smart AGRICULTURE targets learning in Science 9 Unit A Biological Diversity.

Find student learning sources and competency-based activities by scrolling down to the smart AGRICULTURE banner on the LEARN webpage. This topic can be implemented through a project-based approach or by implementing the learning sources in each carousel slide as one-to-two class activities. The specific learning outcomes listed below are supported in smart AGRICULTURE. Find a correlation of relevant outcomes to each activity in the Project and Activity Teaching Guide.

 

CONCEPTUAL KNOWLEDGE

1.Investigate and interpret diversity among species and within species, and describe how diversity contributes to species survival

  • Observe variation in living things, and describe examples of variation among species and within species (e.g., observe and describe characteristics that distinguish two closely related species)
  • Identify examples of niches, and describe the role of variation in enabling closely related living things to survive in the same ecosystem (e.g., investigate different bird species found in a local park ecosystem, and infer how each is adapted to life within that ecosystem)
  • Identify the role of variation in species survival under changing environmental conditions (e.g., resistance to disease, ability to survive in severe environments)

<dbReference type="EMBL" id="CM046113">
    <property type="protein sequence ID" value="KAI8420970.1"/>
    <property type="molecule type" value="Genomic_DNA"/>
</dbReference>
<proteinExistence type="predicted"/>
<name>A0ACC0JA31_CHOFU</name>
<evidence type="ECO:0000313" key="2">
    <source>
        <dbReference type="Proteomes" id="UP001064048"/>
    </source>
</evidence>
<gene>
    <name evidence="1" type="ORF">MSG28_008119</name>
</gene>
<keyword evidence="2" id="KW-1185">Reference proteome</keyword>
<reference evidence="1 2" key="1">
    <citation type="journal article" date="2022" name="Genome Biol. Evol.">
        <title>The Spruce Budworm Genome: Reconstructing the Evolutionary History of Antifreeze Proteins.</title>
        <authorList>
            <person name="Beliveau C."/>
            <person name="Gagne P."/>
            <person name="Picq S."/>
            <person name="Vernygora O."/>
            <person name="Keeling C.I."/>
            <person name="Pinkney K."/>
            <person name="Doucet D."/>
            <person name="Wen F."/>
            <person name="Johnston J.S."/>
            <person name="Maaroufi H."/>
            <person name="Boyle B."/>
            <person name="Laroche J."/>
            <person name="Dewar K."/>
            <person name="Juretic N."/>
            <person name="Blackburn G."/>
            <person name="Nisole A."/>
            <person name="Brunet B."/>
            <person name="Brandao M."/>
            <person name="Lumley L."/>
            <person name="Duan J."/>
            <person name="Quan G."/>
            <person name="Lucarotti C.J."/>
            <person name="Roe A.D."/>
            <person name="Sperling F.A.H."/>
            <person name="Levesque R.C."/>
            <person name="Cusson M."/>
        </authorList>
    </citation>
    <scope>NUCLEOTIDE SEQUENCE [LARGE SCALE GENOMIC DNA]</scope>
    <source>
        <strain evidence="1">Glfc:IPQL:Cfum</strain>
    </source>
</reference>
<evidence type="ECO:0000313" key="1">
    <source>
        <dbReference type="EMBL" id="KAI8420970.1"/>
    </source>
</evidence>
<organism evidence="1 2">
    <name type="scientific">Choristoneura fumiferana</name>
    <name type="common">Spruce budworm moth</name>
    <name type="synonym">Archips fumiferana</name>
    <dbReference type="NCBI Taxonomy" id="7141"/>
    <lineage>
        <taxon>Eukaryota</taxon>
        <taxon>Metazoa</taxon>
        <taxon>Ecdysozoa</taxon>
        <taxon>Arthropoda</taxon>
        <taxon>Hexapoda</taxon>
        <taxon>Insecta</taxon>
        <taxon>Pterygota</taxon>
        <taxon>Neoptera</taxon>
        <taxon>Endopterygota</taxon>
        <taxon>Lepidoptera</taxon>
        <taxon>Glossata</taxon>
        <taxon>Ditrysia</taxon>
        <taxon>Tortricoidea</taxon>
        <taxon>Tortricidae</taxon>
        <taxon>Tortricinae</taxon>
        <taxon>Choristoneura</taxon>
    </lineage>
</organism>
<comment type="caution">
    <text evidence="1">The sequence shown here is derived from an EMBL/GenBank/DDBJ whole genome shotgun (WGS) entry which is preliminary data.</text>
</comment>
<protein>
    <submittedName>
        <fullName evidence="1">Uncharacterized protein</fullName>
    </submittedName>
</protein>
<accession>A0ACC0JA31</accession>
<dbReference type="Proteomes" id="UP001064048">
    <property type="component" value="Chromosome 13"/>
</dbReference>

3. Describe, in general terms, the role of genetic materials in the continuity and variation of species characteristics; and investigate and interpret related technologies

  • Describe, in general terms, the role and relationship of chromosomes, genes and DNA
  • Compare sexual and asexual reproduction, in terms of the advantages and disadvantages (e.g., recognize that asexual reproduction provides an efficient means of transmitting characteristics and that sexual reproduction provides an opportunity for recombination of characteristics)
  • Distinguish between, and identify examples of, natural and artificial selection (e.g., evolution of beak shapes in birds, development of high milk production in dairy cows)
  • Describe, in simple terms, some genetic technologies (e.g., cloning and genetic engineering); and identify questions and issues related to their application

4. Identify impacts of human action on species survival and variation within species, and analyze related issues for personal and public decision making

  • Describe ongoing changes in biological diversity through extinction and extirpation of native species, and investigate the role of environmental factors in causing these changes (e.g., investigate the effect of changing river characteristics on the variety of species living in the river; investigate the effect of changing land use on the survival of wolf or grizzly bear populations)
  • Evaluate the success and limitations of various local and global strategies for minimizing loss of species diversity (e.g., breeding of endangered populations in zoos, development of seed banks, designating protected areas, development of international treaties regulating trade of protected species and animal parts)
  • Investigate and describe the use of biotechnology in environmental, agricultural or forest management; and identify potential impacts and issues (e.g., investigate issues related to the development of patented crop varieties and varieties that require extensive chemical treatments; identify issues related to selective breeding in game farming and in the rearing of fish stocks)

Appreciate that scientific understanding evolves from the interaction of ideas involving people with different views and backgrounds (e.g., show awareness that the scientific study of changing animal and plant populations can arise from a variety of global needs, involving many individuals and organizations)